Weather has a profound effect on fishing. Today, I want to talk about one aspect of weather: fronts. Naturally, there is a yin and yang: a cold front and a warm front.
I know you don’t want a weather lesson. However, to be able to use the information, you need to understand a bit of weather.
A Warm Front
From Wikipedia: “A warm front is … the leading edge of an advancing mass of warm air; it separates warm air from the colder air ahead.”
A warm front can occur in any season. These 2 factors determine if this front will help you in fishing for bass. If a warm front blows through your fishing area in the winter or early spring, fish will get frisky and eat more.
However, if a warm front comes in during the long summer, fish will move to deeper water and eat less.
A Cold Front
Since bass and other fish like warm conditions, a cold front usually means that the fishing will slow down. However, there are a few exceptions.
After the long, hot summer, the first cold front send fish into a feeding frenzy. Once the live bait starts moving, bass and the other fish follow.
As the water starts to cool, fish instinctively know they must “fatten up” for what might be a very cold winter. Your choice of bait at this time is less important that the fact that you have your hook in the water!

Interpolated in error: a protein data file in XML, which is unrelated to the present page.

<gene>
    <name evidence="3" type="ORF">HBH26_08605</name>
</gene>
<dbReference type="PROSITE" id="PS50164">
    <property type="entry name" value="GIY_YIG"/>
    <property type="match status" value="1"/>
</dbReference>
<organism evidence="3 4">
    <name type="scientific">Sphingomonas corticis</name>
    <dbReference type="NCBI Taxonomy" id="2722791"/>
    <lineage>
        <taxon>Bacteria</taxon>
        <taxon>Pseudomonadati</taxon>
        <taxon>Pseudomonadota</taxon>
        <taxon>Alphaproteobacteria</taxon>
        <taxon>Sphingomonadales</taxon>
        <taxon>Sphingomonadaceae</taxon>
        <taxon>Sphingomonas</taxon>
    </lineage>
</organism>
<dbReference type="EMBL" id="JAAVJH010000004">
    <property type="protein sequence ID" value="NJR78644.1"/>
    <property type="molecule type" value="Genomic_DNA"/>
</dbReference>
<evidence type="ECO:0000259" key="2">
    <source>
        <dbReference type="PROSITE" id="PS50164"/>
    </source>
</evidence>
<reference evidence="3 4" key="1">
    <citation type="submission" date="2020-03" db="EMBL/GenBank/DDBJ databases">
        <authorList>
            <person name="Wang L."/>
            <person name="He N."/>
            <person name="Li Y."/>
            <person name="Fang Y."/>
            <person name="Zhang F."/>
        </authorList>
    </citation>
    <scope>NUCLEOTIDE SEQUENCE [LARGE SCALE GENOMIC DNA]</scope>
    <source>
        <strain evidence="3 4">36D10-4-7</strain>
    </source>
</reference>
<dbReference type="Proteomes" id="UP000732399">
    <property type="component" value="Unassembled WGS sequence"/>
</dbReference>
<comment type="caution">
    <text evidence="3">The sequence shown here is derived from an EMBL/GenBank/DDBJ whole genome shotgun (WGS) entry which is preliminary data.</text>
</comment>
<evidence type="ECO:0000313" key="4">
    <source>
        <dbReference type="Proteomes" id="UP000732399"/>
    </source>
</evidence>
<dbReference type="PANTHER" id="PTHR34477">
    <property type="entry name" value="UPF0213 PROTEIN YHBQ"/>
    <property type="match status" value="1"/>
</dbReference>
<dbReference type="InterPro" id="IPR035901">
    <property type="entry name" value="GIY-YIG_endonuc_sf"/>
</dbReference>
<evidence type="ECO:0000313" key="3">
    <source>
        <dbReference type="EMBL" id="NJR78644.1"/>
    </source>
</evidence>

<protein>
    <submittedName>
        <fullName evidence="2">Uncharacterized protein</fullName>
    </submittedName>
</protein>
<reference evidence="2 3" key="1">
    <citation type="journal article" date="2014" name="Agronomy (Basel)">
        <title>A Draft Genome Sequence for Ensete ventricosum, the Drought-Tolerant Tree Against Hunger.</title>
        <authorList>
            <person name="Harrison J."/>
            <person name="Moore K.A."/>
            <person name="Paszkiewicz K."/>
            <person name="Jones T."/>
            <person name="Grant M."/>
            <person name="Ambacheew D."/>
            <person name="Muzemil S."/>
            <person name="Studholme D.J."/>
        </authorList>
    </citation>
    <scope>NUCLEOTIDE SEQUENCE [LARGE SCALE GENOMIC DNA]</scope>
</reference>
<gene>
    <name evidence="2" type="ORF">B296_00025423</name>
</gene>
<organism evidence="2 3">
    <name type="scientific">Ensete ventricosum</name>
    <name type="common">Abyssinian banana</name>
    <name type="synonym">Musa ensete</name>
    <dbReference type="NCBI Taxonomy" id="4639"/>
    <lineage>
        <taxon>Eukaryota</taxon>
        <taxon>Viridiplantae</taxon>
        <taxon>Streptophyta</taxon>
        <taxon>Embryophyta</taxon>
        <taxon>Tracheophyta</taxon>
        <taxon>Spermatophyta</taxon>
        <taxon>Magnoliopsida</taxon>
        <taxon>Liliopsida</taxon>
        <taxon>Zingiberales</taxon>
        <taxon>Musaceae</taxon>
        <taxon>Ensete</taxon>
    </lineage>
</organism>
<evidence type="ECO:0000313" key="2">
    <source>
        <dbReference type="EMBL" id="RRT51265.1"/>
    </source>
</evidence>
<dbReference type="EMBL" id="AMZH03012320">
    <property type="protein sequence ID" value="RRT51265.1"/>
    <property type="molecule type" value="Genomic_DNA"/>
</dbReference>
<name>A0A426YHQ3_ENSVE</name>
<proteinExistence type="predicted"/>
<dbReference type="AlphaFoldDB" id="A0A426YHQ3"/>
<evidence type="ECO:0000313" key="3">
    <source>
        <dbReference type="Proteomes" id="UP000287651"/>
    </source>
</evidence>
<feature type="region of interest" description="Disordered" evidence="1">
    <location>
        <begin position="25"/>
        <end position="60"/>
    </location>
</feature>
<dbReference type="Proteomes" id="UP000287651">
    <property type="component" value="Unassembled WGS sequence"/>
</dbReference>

Bass notice shiny things that move rapidly.
During the winter months, it is important to fish before the front strikes the area. Fish increase their eating before the front — and get quiet for a few days after the front blows through the area.
Remember, bass — and other fish — move to deep pools during the winter months. However, you can try an alternative idea: The bass that don’t move to those deep pools bunch together in reedy, grassy areas.
Since the water is cold, fish don’t move very quickly. Make sure you slow down the movement of your bait!
It is going to take a bit of bait “charm” to get bass to move out of their safe spot. The fish won’t bother to move if the bait moves too fast.
This Bass Rear Window Graphic is Used by Permission of ClearVue Graphics.
This blog is a companion to my website: GreatGhilliesAndGraphics.com